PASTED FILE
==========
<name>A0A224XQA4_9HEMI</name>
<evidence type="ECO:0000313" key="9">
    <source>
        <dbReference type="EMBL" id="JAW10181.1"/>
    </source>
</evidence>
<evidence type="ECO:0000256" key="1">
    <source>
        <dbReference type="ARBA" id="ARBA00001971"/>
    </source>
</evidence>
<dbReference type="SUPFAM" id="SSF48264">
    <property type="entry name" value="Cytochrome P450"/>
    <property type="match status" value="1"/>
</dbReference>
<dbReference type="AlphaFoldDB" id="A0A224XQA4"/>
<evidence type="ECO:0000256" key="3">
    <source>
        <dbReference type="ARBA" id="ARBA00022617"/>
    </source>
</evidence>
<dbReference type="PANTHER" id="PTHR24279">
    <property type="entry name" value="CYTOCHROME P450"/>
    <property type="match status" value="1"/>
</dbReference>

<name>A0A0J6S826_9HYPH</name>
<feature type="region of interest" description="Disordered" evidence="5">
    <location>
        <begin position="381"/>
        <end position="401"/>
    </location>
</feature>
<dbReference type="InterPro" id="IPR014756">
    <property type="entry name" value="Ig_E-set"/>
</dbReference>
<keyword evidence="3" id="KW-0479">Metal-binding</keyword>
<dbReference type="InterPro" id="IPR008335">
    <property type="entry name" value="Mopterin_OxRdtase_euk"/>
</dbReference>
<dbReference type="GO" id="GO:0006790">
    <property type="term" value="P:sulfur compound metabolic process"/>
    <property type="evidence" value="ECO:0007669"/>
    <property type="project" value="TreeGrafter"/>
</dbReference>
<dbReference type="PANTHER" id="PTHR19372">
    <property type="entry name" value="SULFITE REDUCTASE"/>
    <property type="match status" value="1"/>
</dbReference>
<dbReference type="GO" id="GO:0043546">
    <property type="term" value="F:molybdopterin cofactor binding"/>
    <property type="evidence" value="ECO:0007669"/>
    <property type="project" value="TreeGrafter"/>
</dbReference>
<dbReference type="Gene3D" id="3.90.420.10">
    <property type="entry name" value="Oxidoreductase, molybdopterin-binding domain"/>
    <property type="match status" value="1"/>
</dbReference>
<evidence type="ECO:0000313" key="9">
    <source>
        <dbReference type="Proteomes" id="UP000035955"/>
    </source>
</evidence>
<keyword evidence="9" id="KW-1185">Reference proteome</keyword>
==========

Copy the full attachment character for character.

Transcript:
<name>A0A224XQA4_9HEMI</name>
<evidence type="ECO:0000313" key="9">
    <source>
        <dbReference type="EMBL" id="JAW10181.1"/>
    </source>
</evidence>
<evidence type="ECO:0000256" key="1">
    <source>
        <dbReference type="ARBA" id="ARBA00001971"/>
    </source>
</evidence>
<dbReference type="SUPFAM" id="SSF48264">
    <property type="entry name" value="Cytochrome P450"/>
    <property type="match status" value="1"/>
</dbReference>
<dbReference type="AlphaFoldDB" id="A0A224XQA4"/>
<evidence type="ECO:0000256" key="3">
    <source>
        <dbReference type="ARBA" id="ARBA00022617"/>
    </source>
</evidence>
<dbReference type="PANTHER" id="PTHR24279">
    <property type="entry name" value="CYTOCHROME P450"/>
    <property type="match status" value="1"/>
</dbReference>

<name>A0A0J6S826_9HYPH</name>
<feature type="region of interest" description="Disordered" evidence="5">
    <location>
        <begin position="381"/>
        <end position="401"/>
    </location>
</feature>
<dbReference type="InterPro" id="IPR014756">
    <property type="entry name" value="Ig_E-set"/>
</dbReference>
<keyword evidence="3" id="KW-0479">Metal-binding</keyword>
<dbReference type="InterPro" id="IPR008335">
    <property type="entry name" value="Mopterin_OxRdtase_euk"/>
</dbReference>
<dbReference type="GO" id="GO:0006790">
    <property type="term" value="P:sulfur compound metabolic process"/>
    <property type="evidence" value="ECO:0007669"/>
    <property type="project" value="TreeGrafter"/>
</dbReference>
<dbReference type="PANTHER" id="PTHR19372">
    <property type="entry name" value="SULFITE REDUCTASE"/>
    <property type="match status" value="1"/>
</dbReference>
<dbReference type="GO" id="GO:0043546">
    <property type="term" value="F:molybdopterin cofactor binding"/>
    <property type="evidence" value="ECO:0007669"/>
    <property type="project" value="TreeGrafter"/>
</dbReference>
<dbReference type="Gene3D" id="3.90.420.10">
    <property type="entry name" value="Oxidoreductase, molybdopterin-binding domain"/>
    <property type="match status" value="1"/>
</dbReference>
<evidence type="ECO:0000313" key="9">
    <source>
        <dbReference type="Proteomes" id="UP000035955"/>
    </source>
</evidence>
<keyword evidence="9" id="KW-1185">Reference proteome</keyword>